In a recent interview with the NFL Network, former Colts great and future Hall of Fame wide receiver Reggie Wayne had this to say:
“I honestly think Andrew Luck’s playing pretty good, despite some of the O-line woes that they’re having. A lot of people are wanting to criticize Andrew Luck instead of really, in my opinion, going after what the big problem is. I think that big problem is a lot of the front office decisions. Whether it’s draft picks or it is free-agent picks, they’ve missed on a lot of guys. They went in free agency they got LaRon Landry and got rid of Antoine Bethea who is a Pro Bowler; that was a swing and a miss. They had Arthur Jones who hasn’t found his way in there yet. You still have Trent Cole, who is now out, who hadn’t given them anything last year. You went and got his teammate Todd Herremans from Philly, also who didn’t give them anything. So they missed on so many guys and also picks in the draft. You have Bjoern Werner who is now out of the league. Khaled Holmes who was playing center from USC — he came and left. There were so many decisions that they made in there and they just missed. And don’t forget the Trent Richardson trade. They got rid of a first-round pick to bring in Trent Richardson who ended up not doing anything for them.”
“That’s just how it’s been. You look at all those other teams in the past, you take a Seattle, when they used their money to build around, until it was time for Russell Wilson to get his deal. Then when that time came, they gave Russell Wilson his money and then they had guys around him. (The Colts) used the money to get free-agent guys that didn’t do anything.”
While we whole-heartedly agree with everything Wayne said, we also can’t get over the fact that Grigson used a first-round draft pick on wide receiver Phillip Dorsett. The former Miami Hurricane hasn’t shown the ability to be anything more than a No. 2 or No. 3 wide receiver in the NFL. And the decision to select him makes even less sense when you consider the Colts’ offensive line issues.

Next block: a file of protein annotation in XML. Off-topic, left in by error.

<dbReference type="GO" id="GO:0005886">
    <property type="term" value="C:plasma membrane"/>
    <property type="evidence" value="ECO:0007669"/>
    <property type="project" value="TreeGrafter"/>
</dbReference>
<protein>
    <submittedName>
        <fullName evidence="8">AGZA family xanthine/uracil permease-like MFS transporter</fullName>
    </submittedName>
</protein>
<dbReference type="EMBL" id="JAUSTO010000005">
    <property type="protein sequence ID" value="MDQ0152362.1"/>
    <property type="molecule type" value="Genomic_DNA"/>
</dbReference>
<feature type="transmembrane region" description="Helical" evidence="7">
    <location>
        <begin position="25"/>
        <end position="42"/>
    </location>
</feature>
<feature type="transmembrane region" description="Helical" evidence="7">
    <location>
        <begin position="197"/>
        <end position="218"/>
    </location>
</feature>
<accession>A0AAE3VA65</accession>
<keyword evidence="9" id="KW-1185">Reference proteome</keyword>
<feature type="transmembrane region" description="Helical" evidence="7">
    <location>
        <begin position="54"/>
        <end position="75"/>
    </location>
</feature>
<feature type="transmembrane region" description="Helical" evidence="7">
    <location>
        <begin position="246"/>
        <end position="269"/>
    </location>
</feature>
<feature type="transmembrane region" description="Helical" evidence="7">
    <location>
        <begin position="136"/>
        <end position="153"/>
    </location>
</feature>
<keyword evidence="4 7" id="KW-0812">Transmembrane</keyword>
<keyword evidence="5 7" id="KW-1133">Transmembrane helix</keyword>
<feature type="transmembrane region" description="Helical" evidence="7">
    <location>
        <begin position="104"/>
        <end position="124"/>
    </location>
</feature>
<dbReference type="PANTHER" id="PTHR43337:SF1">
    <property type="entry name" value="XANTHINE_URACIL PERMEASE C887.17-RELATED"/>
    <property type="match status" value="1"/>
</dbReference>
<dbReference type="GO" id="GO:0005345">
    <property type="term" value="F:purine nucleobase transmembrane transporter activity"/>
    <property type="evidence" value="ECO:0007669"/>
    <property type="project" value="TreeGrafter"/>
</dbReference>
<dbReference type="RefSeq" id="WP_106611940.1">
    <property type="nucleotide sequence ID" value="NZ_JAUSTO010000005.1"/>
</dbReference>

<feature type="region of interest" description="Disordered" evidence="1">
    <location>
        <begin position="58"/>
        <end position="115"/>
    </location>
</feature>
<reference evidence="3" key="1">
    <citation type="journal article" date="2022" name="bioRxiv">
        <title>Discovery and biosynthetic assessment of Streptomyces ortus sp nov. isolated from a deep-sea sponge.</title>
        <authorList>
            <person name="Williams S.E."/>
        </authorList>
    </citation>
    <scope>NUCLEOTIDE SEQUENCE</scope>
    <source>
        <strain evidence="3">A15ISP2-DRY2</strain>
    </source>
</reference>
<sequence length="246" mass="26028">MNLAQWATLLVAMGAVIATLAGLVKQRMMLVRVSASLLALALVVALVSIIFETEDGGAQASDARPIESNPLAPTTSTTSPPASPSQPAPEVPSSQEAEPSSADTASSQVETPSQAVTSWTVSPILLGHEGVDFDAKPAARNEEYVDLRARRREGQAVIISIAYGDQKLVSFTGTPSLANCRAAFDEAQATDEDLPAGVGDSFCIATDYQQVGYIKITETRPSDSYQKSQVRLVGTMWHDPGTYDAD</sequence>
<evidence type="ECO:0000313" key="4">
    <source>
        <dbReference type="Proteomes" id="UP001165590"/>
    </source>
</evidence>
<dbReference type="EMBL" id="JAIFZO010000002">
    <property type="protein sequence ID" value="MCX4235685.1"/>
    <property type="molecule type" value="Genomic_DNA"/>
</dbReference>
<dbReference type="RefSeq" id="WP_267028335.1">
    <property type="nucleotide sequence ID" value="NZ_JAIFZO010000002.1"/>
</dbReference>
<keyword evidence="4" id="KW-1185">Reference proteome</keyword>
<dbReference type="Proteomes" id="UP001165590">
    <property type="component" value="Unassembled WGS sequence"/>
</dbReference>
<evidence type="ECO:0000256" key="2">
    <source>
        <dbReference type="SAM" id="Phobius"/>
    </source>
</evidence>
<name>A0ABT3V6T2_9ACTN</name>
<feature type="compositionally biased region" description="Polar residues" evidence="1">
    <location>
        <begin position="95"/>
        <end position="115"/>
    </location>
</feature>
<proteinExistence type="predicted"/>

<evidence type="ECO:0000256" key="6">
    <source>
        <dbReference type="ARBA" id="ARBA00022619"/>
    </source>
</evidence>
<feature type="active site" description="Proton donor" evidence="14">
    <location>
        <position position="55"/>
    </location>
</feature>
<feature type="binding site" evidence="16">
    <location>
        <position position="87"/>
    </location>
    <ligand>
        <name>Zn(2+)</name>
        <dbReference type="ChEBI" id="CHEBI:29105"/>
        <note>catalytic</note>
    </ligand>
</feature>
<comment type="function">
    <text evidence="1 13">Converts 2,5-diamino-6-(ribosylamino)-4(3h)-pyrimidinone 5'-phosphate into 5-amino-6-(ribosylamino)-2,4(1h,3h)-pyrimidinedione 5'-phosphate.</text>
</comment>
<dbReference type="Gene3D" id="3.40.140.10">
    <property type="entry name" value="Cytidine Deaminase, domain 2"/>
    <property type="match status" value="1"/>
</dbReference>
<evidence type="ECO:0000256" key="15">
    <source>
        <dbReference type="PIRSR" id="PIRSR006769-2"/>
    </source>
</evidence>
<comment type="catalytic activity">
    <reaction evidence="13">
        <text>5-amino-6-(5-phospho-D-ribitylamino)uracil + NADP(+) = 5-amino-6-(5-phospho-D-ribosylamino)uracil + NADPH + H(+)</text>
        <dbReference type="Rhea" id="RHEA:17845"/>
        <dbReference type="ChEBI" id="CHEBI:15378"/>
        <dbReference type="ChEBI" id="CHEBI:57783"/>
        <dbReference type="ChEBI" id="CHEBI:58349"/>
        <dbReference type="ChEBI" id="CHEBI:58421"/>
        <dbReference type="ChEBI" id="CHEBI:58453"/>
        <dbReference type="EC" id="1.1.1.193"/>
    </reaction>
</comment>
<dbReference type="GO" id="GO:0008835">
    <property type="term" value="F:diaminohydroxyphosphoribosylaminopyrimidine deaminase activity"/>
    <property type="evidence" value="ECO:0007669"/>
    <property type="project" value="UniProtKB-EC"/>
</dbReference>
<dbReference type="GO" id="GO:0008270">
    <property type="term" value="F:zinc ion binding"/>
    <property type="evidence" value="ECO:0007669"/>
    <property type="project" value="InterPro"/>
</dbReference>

Speaking of their offensive line issues, the Colts are playing with fire when it comes to their most-prized asset: Andrew Luck. Nevermind the fact that they have built a flat-out disaster on the defensive side of the ball, Grigson and Co. have also consistently put a subpar o-line in front of Luck, who is now the highest-paid player in NFL history. Luck does possess toughness that is rare for the quarterback position, but a guy can only take so many hits before his body starts to break down. And to be brutally honest, the Colts would probably be the unquestioned worst team in the league – yes, even worse than the hopeless Cleveland Browns – without Luck under center.
At their current trajectory in 2016, our guess is that the Colts will part ways with head coach Chuck Pagano at the end of the season. While he hasn’t been perfect, the Colts would be better served to part ways with Grigson. The minimal success he has had as the team’s general manager is a direct result of Luck falling into his lap – which is something he actually had nothing to do with. When it comes down to it, with Grigson at the helm, the Colts are in danger of wasting a once-in-a-generation player in Luck.